On the evening of December 3, 1964, a most unlikely figure was invited to speak at the University of Oxford Union’s end-of-term “Queen and Country” debate: Mr. Malcolm X. The Oxford Union was the most prestigious student debating organization in the world, regularly welcoming heads of state and stars of screen. It was also, by tradition, the student arm of the British establishment—the training ground for the politically ambitious offspring of Britain’s “better classes.” Malcolm X, by contrast, had a reputation for revolution and danger. As the Sun, a widely read British tabloid, explained to readers in a large-font caption under a photograph of the American visitor: “He wants a separate Negro state in which coloured people could live undisturbed. And many Americans believe he would use violence to get it.” Certainly the FBI did. Its file on Malcolm X, opened in 1953, expanded by the week as he toured Africa during the second half of 1964, giving a series of uncompromising speeches and meeting with heads of state to seek their support in calling for the United Nations to intervene in U.S. race relations.
The peculiarity of his presence in Oxford was not lost on Malcolm X. “I remember clearly that the minute I stepped off the train, I felt I’d suddenly backpedaled into Mayflower-time,” he told a friend later. Fresh from visiting newly independent nations in Africa, Malcolm X sensed that in Oxford “age was just seeping out of the pores of every stone. The students were wearing caps and gowns as if they graduated the first day they arrived . . . and they were riding bicycles that should’ve been dumped long ago.” Initially, he wondered whether he had made a mistake accepting the invitation.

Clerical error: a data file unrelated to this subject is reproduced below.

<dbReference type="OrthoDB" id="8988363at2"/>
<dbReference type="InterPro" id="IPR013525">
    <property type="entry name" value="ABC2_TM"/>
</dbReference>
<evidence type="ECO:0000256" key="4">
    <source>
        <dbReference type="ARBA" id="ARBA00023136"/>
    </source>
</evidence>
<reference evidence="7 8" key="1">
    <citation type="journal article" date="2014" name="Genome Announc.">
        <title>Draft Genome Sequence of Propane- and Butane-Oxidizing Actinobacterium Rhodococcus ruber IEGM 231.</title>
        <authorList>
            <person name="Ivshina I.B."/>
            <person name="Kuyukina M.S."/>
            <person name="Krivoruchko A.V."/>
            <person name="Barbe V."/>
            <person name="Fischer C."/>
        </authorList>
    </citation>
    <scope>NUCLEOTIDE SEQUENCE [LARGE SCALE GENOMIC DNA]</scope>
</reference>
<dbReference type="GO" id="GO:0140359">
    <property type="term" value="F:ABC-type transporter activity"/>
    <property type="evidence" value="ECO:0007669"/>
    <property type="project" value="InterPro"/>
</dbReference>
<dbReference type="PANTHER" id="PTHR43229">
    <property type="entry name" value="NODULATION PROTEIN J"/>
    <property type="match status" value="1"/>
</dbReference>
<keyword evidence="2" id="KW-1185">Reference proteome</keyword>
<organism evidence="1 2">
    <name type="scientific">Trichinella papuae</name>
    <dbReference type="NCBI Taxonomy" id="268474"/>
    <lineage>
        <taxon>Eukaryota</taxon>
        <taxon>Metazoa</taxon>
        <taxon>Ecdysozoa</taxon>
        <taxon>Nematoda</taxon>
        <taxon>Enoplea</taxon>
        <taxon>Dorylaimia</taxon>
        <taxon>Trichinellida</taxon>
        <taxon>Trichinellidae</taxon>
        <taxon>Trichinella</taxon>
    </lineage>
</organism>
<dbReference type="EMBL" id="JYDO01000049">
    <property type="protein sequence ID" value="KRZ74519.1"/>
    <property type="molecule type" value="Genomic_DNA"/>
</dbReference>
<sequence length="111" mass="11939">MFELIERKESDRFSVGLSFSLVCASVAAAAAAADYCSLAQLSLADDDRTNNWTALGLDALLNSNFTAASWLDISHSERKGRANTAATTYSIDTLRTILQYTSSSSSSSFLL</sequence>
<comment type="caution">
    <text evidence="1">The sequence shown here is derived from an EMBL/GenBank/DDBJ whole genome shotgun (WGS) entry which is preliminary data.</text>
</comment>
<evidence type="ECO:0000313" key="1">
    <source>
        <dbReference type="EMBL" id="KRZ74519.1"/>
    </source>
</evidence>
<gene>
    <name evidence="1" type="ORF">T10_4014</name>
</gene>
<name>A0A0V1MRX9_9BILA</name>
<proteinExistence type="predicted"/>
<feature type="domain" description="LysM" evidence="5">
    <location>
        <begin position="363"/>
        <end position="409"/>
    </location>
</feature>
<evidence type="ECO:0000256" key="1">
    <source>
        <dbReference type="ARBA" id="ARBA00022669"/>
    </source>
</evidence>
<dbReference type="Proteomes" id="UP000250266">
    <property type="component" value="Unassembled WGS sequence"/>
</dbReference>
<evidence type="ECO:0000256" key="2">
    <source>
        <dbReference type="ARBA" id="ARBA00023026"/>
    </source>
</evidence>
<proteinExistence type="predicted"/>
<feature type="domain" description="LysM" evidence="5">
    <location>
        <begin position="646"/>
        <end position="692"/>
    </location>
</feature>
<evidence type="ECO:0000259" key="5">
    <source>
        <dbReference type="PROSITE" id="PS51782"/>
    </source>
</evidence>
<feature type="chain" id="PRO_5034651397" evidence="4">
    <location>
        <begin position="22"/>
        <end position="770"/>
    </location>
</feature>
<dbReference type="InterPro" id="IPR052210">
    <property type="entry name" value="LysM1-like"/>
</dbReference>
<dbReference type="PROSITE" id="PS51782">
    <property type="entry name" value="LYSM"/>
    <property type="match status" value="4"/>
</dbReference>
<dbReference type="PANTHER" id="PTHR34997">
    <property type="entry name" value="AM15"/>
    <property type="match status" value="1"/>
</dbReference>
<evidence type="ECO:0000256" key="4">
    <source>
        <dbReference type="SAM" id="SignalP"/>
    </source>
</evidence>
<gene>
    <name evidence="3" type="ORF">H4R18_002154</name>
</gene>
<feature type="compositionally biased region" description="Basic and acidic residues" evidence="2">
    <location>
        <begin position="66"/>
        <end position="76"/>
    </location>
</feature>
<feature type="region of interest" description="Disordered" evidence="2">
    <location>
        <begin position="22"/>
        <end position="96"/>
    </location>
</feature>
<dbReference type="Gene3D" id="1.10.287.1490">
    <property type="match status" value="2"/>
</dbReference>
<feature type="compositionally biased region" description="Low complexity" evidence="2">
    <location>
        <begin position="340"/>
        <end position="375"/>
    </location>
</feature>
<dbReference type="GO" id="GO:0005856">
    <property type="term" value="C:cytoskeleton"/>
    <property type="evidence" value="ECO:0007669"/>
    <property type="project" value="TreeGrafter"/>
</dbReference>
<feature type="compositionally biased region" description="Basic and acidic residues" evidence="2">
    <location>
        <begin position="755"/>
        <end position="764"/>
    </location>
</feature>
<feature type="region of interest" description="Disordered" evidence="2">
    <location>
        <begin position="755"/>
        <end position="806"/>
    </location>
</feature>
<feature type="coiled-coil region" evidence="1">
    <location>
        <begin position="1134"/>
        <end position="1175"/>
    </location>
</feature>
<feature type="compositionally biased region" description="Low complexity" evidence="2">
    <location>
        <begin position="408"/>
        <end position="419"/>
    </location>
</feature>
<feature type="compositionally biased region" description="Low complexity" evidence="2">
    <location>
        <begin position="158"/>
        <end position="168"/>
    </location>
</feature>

At times, Malcolm X’s visit proved to be comically awkward. He was met at the rail station by, among others, the (white) Union secretary, Henry Brownrigg, who fell somewhat silent in the presence of an African American revolutionary. Brownrigg accompanied Malcolm X, self-consciously, to Oxford’s preeminent hotel, the Randolph, a Victorian Gothic building with a quaint, old-fashioned ambience. Malcolm X, however, seemed to interpret the choice of a hotel somewhat in need of internal refurbishment as a racist insult, a view reinforced by the receptionist’s insistence that he sign his surname in full, rather than just with an “X,” in the hotel guest book. The dress code at the silver-service dinner, held in the Union’s wooden paneled dining room before the debate, did not suit him either. By tradition, speakers wore black bowties, which was also the uniform of the Nation of Islam, the religious movement that he had served for more than a decade. But having left the Nation acrimoniously earlier in the year (and now living under a death threat as a result), Malcolm X wore a straight tie instead, the only speaker or committee member to do so. Wearing a straight tie was a mark of inferior rank at the dinner: the only other person who wore a straight tie was the steward, who served the food and wine.
Ironically, the motion Malcolm X was called on to support in the debate was embodied in a quotation from Senator Barry Goldwater, of all people, the outspoken conservative Republican nominee in the previous month’s presidential election, who had opposed the recent passage of the American Civil Rights Act. During his acceptance speech at the Republican National Convention that summer, Goldwater had defended the John Birch Society, saying, “Extremism in the defense of liberty is no vice, and . . . moderation in the pursuit of vice is no virtue.” Even before he rose to speak in support of that argument, Malcolm X’s debating opponents mocked the notion of a black radical defending “the Goldwater standard.” Malcolm X countered that he preferred Goldwater to the winner of that presidential election, Lyndon Johnson, since at least Goldwater was open about his racism.